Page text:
Earlier, UIF spokesperson Makhosonke Buthelezi said the UIF had been trying to get the situation under control. 

“This issue is under investigation, however, we normally check IDs against the Home Affairs database. That is why in some cases we’ve been able to stop payments where Home Affairs confirms that the applicant is deceased,”

“Some of the things we’ve done to curb fraud include bank verification prior to payment, blocking the payment where anomalies are detected such as multiple UIF reference numbers against one bank account, and we’ve also introduced business rules to deal with some of the control deficiencies like payments to underage or overage claimants. We’re still going to appoint a team of auditors to follow up on all payments made,”

Businesses for South Africa (B4SA) released a statement, expressing its disappointment in the sudden investigation. 

“It is with deep disappointment that B4SA has learned from its representatives at Nedlac that all payments of Unemployment Insurance Fund (UIF) Temporary Employer/Employee Relief Scheme (TERS) benefits have been halted pending investigations by the Auditor-General"

"B4SA strongly supports the mitigation of fraud risks, and urges that criminal charges should be brought against all alleged perpetrators. However, the unilateral halting of all payments, and the very poor communication of the situation by the UIF leadership, is grossly unfair to all employees and their employers who have legitimate claims," 

The organisation feared that the investigation would badly affect those that the UIF TERS scheme aimed to help. 

 "The UIF system is incapable of remedying the relatively small number of fraudulent claims without disadvantaging the millions of legitimate claimants is an indictment on the UIF system."

Now that payments are up and running again, workers can expect their TERS payments. 

Cardo said many workers are still left in the dark and he hopes the UIF will let them know more  about how their payments will work during the investigation. 

 

This is a developing storyTags: uiftersunemployment insurance fundTemporary Employer/Employee Relief Scheme

Government Confirms Finishing Dates For Academic Year At Varsity and College

Wednesday, August 26, 2020 - 15:28Author: Alan Hammond

With the delays caused by the national lockdown universities and colleges are scrambling to complete the academic year. The government is still firmly committed to saving the academic year but realises that it cannot be completed before the end of December.  Minister Blade Nzimande has now confirmed his discussions with the universities and college and the dates that have been confirmed for the end of the 2020 academic year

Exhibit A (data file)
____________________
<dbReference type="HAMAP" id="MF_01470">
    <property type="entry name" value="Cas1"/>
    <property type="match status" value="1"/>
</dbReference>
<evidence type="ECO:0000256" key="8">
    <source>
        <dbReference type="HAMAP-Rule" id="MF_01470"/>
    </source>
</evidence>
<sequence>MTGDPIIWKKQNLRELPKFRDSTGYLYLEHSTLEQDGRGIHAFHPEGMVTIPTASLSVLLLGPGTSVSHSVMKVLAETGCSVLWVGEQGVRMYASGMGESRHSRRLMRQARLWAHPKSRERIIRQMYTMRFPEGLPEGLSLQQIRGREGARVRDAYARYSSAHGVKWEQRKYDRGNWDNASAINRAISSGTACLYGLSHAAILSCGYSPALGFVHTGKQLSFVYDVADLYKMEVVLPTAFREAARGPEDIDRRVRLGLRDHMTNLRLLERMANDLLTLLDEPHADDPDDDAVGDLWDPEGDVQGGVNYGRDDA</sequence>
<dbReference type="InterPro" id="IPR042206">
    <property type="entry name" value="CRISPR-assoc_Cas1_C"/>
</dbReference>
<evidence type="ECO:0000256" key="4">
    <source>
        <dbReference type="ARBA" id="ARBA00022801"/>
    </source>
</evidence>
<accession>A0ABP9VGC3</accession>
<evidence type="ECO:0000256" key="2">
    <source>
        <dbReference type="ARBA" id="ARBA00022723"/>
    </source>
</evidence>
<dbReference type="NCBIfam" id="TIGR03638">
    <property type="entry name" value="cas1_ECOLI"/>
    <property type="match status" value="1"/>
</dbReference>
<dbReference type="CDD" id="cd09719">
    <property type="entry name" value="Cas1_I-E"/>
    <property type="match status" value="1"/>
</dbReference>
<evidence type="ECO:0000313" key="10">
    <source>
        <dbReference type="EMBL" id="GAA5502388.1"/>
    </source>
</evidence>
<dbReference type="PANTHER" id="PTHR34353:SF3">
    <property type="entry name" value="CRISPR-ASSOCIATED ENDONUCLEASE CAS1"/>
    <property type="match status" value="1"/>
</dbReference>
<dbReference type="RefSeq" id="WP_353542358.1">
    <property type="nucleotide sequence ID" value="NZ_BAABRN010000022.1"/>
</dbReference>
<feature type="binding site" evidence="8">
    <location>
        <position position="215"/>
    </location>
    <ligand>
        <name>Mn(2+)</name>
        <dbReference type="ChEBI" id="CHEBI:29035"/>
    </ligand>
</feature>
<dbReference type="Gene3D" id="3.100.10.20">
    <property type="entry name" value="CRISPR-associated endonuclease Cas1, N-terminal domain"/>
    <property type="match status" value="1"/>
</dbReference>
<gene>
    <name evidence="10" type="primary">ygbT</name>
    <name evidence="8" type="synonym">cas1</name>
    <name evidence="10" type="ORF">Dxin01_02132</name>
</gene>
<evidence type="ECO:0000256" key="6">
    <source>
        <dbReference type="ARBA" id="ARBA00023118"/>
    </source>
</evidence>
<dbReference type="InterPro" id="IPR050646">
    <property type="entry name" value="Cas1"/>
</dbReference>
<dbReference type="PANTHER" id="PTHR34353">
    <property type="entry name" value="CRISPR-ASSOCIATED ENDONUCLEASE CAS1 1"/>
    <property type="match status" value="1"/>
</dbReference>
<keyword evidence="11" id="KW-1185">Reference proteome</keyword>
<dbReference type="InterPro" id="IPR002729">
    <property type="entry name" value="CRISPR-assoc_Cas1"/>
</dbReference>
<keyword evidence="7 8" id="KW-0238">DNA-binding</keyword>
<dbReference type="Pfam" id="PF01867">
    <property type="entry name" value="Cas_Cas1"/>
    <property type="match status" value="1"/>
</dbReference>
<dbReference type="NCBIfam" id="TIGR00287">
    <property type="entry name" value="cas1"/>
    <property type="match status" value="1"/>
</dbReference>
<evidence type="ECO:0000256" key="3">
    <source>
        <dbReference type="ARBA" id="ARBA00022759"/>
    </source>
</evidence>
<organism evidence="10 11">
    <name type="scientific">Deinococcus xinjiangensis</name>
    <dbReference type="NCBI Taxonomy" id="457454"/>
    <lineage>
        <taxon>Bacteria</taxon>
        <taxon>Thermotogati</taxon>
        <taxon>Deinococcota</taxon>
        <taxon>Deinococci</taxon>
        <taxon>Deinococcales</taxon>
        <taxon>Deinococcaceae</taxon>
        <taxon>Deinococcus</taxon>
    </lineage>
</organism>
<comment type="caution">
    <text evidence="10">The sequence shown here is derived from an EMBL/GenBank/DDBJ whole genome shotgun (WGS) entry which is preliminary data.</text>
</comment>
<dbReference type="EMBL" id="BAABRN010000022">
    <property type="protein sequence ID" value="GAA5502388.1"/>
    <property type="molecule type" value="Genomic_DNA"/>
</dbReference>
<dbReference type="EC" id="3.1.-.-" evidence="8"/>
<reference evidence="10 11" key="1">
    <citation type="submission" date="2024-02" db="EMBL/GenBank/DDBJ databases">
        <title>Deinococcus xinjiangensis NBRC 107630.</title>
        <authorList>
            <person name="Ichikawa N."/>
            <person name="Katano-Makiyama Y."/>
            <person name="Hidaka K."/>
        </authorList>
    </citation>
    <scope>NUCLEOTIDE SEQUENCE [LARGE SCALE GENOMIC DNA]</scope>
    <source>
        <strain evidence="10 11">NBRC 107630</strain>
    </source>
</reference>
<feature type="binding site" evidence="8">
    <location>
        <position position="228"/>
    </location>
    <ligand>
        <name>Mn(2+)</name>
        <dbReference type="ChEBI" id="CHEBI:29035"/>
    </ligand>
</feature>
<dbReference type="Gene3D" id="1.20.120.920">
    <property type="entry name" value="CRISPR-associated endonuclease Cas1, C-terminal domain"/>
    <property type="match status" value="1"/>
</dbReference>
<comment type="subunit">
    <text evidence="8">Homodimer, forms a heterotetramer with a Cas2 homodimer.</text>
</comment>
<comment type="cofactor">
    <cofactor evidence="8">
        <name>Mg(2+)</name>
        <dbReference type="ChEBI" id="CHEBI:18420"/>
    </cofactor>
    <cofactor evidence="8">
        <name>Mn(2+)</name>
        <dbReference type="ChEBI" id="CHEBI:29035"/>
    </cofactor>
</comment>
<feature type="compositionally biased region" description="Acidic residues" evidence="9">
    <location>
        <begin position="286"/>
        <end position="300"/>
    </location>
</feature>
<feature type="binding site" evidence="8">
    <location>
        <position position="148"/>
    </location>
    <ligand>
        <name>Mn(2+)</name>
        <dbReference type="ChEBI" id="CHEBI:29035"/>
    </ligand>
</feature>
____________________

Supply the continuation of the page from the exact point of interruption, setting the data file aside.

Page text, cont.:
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There was some guidance from the Department of Higher Education on the completion of the academic year when he addressed the media from Pretoria. Minister Blade Nzimande informed the public that his department has been in regular contact with the leadership of universities and colleges to ensure that the sector remains co-ordinated.  

Nzimande explained that while some institutions might be able to complete the academic year by November or December, others might need until April next year to finish all teaching and assessment. He stressed that such a large gap would be undesirable and only exacerbate the gap between the privileged institutions and those who are struggling.  It could lead to the better-resourced varsities having the first pick of top students for the following academic year, further entrenching the gap. 

Therefore a co-ordinated approach has been agreed with all higher education institutions completing the 2020 academic year by the end of February 2021. The academic year of 2021 will start between the 15th March and 15th April 2021. As the Matric results will be released on the 23rd of February 2021 this will allow first year students to join the academic year with other, returning students. 

Minister Nzimande was at pains to stress that those wanting to study next year should not wait to apply then, but in fact must apply now for study next year. 

"You must apply now to the TVET College or the university. All the results do is show you what courses you can qualify for," explained Nzimande.  

Minister Blade Nzimande was asked by a journalist about the possibility of students at private colleges or higher education institutions being expelled as their parents are not able to afford their fees. This is alleged to be happening even when the parents demonstrate that they have been retrenched or have a reduced income because of Covid-19.